Remember Armin Tamzarian? To many Simpsons fans, the name represents the horrible moment that a series defied its own (admittedly elastic) continuity and declared that Principal Seymour Skinner, a major character since the start of the show, was an imposter, namely one Armin Tamzarian. By the end of the episode in question, The Principal And The Pauper, the people of Springfield kicked the real Skinner out of town and welcomed ‘their’ Skinner back, declaring: “Let’s never speak of this again.”
In Kill The Moon, Doctor Who finally had its Armin Tamzarian moment – but Doctor Who being Doctor Who, it was awesome. Silly, illogical and bound to give continuity-obsessed fans stomach ache; yet also a radical plot device for fuelling one of the most potent, emotional scenes the show has ever had.
Face it, it’s not like Doctor Who doesn’t have a history of mucking about with its own history. Indeed, it’s pretty much part of the job description. Fan favourites Genesis Of The Daleks and The Deadly Assassin saw radical rewrites of established lore, while last year’s 50th anniversary special, The Day Of The Doctor, pressed the reset button on the entire new series. But Kill The Moon was startling for the cavalier way in which it rewrote not only Doctor Who, but all of science. The big revelation about what was happening to the moon was loopy, child-like stuff; an 11th hour attempt to restore balance – essentially, to kick the real Skinner out of town – is little more than a band-aid on a great big gaping wound in the sky. (Even now, there will be fans feverishly re-watching previous Moon-based stories to reconcile the events of this episode.)
Frankly, it doesn’t matter. This isn’t sci-fi, despite the (mis)direction of the story’s Aliens-inspired action-horror. This was a fable, pure and simple: a morality lesson dressed in a spacesuit. Doctor Who has been here many times, especially since its 21st Century rebirth; think of The Fires Of Pompeii, or, more pertinently, The Waters Of Mars, from which this stole quite shamelessly. Yet the biggest influence is show-runner Steven Moffat’s own The Beast Below, which revolved around the decision to kill a space whale upon which the future of humanity’s survival depended. Again, it was bad science, as long as you thought you were watching sci-fi. But you weren’t, so it wasn’t.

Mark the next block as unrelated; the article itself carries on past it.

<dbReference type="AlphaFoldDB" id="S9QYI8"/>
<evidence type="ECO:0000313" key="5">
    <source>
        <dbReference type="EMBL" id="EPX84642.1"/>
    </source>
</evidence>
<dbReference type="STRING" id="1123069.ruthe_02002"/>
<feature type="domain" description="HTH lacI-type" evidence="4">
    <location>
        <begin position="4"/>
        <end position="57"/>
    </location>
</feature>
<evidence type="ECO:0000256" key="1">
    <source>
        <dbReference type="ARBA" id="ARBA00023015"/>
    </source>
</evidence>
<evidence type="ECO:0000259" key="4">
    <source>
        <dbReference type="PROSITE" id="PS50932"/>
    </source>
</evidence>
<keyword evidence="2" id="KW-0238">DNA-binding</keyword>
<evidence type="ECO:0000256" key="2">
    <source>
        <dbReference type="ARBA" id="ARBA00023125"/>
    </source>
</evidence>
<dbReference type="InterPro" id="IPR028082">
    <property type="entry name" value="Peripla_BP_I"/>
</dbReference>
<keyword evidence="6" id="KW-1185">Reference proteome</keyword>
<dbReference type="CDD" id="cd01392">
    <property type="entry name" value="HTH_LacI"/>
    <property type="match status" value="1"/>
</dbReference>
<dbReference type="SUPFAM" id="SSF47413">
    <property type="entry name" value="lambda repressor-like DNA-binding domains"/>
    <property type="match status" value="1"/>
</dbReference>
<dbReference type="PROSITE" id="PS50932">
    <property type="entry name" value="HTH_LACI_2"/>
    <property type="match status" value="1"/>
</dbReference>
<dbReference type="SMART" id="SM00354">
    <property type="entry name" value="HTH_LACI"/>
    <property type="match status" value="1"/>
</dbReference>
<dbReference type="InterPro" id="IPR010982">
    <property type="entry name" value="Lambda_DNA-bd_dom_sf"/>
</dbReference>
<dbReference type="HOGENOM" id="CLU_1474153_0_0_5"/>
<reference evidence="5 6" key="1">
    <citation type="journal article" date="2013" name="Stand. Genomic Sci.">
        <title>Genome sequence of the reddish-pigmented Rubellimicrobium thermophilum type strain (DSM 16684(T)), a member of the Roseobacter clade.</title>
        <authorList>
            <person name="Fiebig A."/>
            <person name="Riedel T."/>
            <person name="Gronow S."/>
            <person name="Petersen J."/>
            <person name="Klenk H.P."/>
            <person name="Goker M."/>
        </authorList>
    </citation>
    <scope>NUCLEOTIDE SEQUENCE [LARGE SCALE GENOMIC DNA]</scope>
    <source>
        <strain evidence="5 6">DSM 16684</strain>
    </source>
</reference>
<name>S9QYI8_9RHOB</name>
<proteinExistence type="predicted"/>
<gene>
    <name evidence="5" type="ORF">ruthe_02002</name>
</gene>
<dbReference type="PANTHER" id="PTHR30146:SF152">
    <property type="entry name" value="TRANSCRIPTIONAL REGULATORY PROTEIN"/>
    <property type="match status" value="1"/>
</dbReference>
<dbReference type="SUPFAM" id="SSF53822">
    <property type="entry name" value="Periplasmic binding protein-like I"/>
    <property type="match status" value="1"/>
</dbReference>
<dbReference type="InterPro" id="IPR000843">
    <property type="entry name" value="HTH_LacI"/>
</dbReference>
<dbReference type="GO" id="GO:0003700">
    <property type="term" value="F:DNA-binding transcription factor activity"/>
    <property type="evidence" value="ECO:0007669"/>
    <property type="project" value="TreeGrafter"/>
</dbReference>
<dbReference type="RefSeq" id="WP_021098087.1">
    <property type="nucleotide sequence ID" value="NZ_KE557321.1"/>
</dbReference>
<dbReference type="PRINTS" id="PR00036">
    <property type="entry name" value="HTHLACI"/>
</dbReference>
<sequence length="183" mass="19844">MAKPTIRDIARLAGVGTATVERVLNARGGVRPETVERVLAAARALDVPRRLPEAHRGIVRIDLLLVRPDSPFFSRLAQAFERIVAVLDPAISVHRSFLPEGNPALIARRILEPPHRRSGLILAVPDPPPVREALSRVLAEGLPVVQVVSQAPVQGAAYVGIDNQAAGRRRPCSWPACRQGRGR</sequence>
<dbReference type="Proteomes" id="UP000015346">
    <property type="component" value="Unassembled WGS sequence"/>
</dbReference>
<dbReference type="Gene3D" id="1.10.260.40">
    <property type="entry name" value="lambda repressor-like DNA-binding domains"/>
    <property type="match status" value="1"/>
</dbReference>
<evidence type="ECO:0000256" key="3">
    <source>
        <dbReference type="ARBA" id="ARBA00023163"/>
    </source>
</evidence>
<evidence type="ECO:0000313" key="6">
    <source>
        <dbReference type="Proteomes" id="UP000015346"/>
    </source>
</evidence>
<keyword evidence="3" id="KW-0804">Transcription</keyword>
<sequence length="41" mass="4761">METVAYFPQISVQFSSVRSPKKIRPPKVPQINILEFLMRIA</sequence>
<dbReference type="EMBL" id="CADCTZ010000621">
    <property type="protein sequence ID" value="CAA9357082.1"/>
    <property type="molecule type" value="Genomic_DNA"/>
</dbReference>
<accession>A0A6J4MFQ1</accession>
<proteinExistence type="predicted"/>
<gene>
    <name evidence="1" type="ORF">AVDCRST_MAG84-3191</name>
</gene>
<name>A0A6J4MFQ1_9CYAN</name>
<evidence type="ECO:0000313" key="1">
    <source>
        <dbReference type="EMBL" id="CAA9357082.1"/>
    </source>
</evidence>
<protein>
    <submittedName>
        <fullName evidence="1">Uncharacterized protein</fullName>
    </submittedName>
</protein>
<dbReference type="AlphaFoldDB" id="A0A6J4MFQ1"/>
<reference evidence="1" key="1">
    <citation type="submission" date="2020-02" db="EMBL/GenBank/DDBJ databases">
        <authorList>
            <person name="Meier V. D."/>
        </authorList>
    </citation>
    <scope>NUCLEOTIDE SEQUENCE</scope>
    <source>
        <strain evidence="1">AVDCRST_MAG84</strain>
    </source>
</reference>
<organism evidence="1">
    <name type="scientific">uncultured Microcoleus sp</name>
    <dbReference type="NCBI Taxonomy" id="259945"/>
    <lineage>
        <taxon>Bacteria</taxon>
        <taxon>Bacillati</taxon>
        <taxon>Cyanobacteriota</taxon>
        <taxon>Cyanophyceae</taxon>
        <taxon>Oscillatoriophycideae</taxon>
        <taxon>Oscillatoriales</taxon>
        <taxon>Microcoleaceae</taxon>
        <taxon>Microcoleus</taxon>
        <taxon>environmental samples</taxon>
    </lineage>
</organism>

Writer Peter Harness takes the promising ideas at the heart of The Beast Below and reworks them in a vastly different context: a Doctor without any bedside manner, and a companion who isn’t besotted with her time-travelling pal. Everything here conspired to break open the central duo like an egg, from the sheer irresponsibility of taking schoolgirl Courtney Woods (a narrative gamble that really paid off in terms of raising both the danger level and the innocence required to pull off the big reveal) to the Doctor doing a U-turn on his predecessor’s stance in The Beast Below and leaving poor Clara to sort out the mess.
Rarely has he been quite so calculating and detached in his treatment of his supposed friend; but rarely in the show’s history has a companion undergone a more pronounced regeneration. Clara Oswald has been a revelation this season, and Jenna Coleman has risen to every challenge. The substantial difference between Kill The Moon and The Simpsons’ The Principal And The Pauper is Clara’s refusal to “never speak of this again”. Clara has plenty to say, to the point where she more or less becomes the first character in Doctor Who to tell the title character to eff off. Her outburst is set to be a signature moment in the show’s history, and certainly one of the best acted.
If last week’s The Caretaker suffered from its awkward blend of whimsy and realism, this episode is so daring in its tonal shifts, so sure of its destination, that the same ambition becomes exhilarating. From nail-biting tension to bonkers space-fantasy to that startlingly well-played, properly character-changing coda, this was another great episode in a season where greatness is becoming an expectation. Let’s never stop speaking about it.
Doctor Who Season 8 is available on Netflix UK, as part of a £7.99 monthly subscription. Want to keep Capaldi’s Doctor for longer? You can download Doctor Who on blinkbox and Amazon Instant Video, or on iTunes – where buying a season pass will also give you all of Doctor Who Extra.
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Photo: BBC/Adrian Rogers